Beethoven: Music is a dreadful thing. What is it? I don't understand it. What does it mean?
Schindler: It exalts the soul.
Beethoven: Utter nonsense! If you hear a marching band, is your soul exalted? No, you march. If you hear a waltz, you dance. If you hear a mass, you take communion. It is the power of music to carry one directly into the mental state of the composer. The listener has no choice. It is like hypnotism. So, now-- what was in my mind when I wrote this? A man is trying to reach his lover. His carriage has broken down in the rain. The wheels are stuck in the mud. She will only wait so long. This is the sound of his agitation. "This is how it is," the music is saying. "Not how you are used to being. Not how you are used to thinking. But like this."
The above dialogue from the 1994 film Immortal Beloved takes place at a rehearsal of Beethoven's Violin Sonata No. 9 in A Major, also known as the Kreutzer Sonata. Its composer, in his obstinately veiled way, is telling Herr Schindler how he lost the love of his life-- and how he subsequently converted his grief into art. Alternating between frenzied impatience and melancholy resignation, the Sonata indeed mirrors a psyche in upheaval, struggling to express its loss to the world at large.
With something of a literary wink, Beethoven's soliloquy is largely borrowed from Kreitzerova Sonata, Tolstoy's 1889 novella inspired by the musical composition. Aroused to homicidal rage after watching his young wife play a duet with another man, the protagonist attempts to blame his crime on music. If (as he argues) a melody has the power to provoke ungovernable impulses, then no one is responsible for their actions, however destructive. They are merely obeying the sirens' irresistible call.
The moment in which the wife succumbs to her own personal siren song achieved immortality in a 1901 painting by René François Xavier Prinet. Executed in sepia-tinged monochrome, the painting is sensuous, titillating-- and a premonition of pure regret. The viewer knows that nothing good will come of this moment. Yet who can tear their eyes away? How ironic that in three short decades, this doomed embrace would be known by the swooning tag line, "The longest kiss in history"...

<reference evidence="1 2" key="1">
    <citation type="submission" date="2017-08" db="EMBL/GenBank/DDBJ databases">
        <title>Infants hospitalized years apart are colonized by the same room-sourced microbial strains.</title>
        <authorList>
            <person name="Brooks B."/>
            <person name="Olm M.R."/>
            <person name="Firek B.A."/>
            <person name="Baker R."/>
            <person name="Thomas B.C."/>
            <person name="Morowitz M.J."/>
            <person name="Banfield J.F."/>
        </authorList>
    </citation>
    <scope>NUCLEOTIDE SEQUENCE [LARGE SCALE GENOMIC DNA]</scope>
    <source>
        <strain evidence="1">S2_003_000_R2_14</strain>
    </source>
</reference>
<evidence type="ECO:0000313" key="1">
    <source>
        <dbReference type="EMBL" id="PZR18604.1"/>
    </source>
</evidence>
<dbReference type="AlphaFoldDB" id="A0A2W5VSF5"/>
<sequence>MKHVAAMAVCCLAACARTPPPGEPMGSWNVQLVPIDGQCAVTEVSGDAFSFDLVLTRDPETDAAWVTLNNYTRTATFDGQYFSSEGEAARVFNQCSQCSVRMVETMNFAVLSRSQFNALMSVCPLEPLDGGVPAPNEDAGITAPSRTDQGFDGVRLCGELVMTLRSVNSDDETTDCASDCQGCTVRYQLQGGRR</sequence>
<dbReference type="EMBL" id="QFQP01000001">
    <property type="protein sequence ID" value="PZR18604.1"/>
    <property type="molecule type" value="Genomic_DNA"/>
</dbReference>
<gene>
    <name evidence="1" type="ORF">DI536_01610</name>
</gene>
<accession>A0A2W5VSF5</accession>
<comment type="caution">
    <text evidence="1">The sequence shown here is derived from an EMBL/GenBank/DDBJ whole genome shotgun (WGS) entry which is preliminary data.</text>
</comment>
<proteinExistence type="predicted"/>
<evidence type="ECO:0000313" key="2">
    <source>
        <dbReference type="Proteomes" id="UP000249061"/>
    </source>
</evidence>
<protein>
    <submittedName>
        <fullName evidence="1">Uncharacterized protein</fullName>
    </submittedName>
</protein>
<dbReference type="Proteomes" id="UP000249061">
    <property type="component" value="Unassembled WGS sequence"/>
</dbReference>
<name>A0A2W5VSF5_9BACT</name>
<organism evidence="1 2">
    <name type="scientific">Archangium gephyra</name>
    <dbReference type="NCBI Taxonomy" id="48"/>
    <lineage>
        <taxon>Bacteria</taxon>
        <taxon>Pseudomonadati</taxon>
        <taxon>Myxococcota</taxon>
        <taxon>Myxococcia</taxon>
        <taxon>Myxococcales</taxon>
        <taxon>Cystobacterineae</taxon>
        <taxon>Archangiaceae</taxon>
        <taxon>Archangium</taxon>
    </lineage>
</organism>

For many years, I only knew Tabu as a ghastly stench sold at a perpetual discount in drugstores. I could never understand why older women sighed its name in such tones of rapture; did they really think that shit smelled good? Gradually, I realized I was the victim of more than simply a generational misunderstanding. Their Tabu was magic; ours was crap-- why? Thus did I learn of the dread beast known as reformulation-- and tasted in full the bitterness of being a perfume lover.
Tabu (1932) was the debut fragrance of the House of Dana, founded in Spain by former Myrurgia director Javier Serra. Not counting a brief discontinuation during the mid-1970's, Tabu brought in solid profits, enabling Dana to purchase the proprietary formula of another classic, Houbigant Chantilly. Dana marketed both as prestige fragrances until 1995, when Renaissance Cosmetics, Inc. entered the picture. Renaissance's corporate mission: to acquire the licenses to dozens of vintage fragrances and reintroduce them to the mass market. This process -- which involved some necessary cheapening and corner-cutting -- continued when Renaissance became New Dana Perfumes Company in 1999. In 2001, NDPC commissioned Sophia Grojsman (a perfumer not exactly known for her subtlety) to treat Tabu to an overhaul. The result, in its black-and-white neo-Art Deco packaging, is the fragrance I knew and loathed. (Sorry, Sophia.)